** Statistical analysis was performed for α- and γ-tocopherols as well as PC-8 and α-T3. Means followed by different letters within a row are significantly (p < 0.05) different (Comparison was made between raw and roasted as well as raw and germinated samples only).


3.1. Proximate composition of M. peregrina kernel seedsTOP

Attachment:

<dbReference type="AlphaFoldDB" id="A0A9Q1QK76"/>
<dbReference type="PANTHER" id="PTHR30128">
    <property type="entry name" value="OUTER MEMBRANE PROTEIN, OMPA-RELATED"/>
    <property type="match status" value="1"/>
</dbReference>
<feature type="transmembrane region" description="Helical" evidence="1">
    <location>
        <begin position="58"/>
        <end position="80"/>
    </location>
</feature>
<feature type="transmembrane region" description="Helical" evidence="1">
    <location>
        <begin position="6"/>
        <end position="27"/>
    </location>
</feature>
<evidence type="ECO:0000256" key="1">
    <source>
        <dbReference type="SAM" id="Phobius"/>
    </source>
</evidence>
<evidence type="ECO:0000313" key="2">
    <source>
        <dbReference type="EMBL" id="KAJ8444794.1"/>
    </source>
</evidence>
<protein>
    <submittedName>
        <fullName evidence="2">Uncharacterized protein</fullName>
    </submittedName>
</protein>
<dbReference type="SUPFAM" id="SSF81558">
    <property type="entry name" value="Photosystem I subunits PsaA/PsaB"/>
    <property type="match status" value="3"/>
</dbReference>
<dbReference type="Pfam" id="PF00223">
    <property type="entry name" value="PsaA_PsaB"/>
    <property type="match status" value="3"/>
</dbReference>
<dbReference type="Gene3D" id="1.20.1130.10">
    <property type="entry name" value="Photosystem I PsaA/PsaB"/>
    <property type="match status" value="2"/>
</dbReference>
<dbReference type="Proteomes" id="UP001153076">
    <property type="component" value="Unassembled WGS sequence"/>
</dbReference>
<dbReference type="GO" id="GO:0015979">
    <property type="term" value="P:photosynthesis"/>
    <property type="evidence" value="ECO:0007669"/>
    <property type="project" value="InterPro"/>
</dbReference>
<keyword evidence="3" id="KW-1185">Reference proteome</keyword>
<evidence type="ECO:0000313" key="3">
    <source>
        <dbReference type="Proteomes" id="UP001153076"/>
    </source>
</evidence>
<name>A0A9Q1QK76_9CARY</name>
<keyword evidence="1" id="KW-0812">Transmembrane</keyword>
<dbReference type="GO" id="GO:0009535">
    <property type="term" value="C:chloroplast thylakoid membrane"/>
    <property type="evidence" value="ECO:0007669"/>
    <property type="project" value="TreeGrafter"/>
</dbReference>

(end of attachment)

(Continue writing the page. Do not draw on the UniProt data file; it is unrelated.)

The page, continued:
The chemical compositions of raw, roasted, and germinated kernel seeds of Moringa peregrina are given in Table 1. As is obvious from the table, the kernels of the raw sample compose of 2.9% moisture, 2.60% ash, 30.16% protein, 40.80% fat, and 23.54% total carbohydrates. The values of moisture and ash of the raw sample fall within the range of the previous studies (Somali et al., 1984; Al-Dabbas et al., 2012; Gharibzahedi et al., 2013). On the other hand, with the exception of the fat content reported by Abd El Baky and El-Baroty (2013), which is in good agreement with the present study (42.23% against 40.77%, respectively), the other studies (Somali et al., 1984; Tsaknis, 1998; Al-Dabbas et al., 2012) have reported fairly higher fat contents (greater than 50%). The protein content, furthermore, was found to be 30.6%, whereas Somali et al., (1984), Gharibzahedi et al., (2013), and Al-Dabbas et al., (2012) reported 22%, 23.4%, and 24.1%, respectively. Similarly, the total carbohydrate content is 23.57%, which is also somewhat higher than the reported values (Somali et al., 1984; Gharibzahedi et al., 2013). These variations in protein, total carbohydrates, and fat contents could be attributed to the differences in the growing environments and origin of the studied samples. Roasting and germination, on the other hand, did not have significant effects (p > 0.05) on fat and total carbohydrate contents of the samples. In contrast, a significant difference (p < 0.05) in ash content between raw and germinated samples was noticed. Based on the literature, the increase in the mineral (particularly calcium and magnesium) contents as a result of germination was attributed to the process of soaking and rinsing with tap water, which contains these elements (Bau et al., 1997). Nevertheless, other authors (El-Adawy, 2002; Mariod et al., 2012a) have observed the opposite trend for a germinated sample and explained that loss in minerals because of the leaching process during germination. This inconsistency between the different studies was attributed to variations in germination conditions, seed varieties or cultivars, and analytical methods (Bau et al., 1997; Mariod et al., 2012a). Furthermore, the moisture and the protein contents of the germinated sample showed significant differences (p < 0.05) compared to the raw one. These considerable changes in crude protein and moisture could be due to an alteration of the chemical composition of the kernels during germination as a result of enzymatic degradation or synthesis of the constituents (Bau et al., 1997).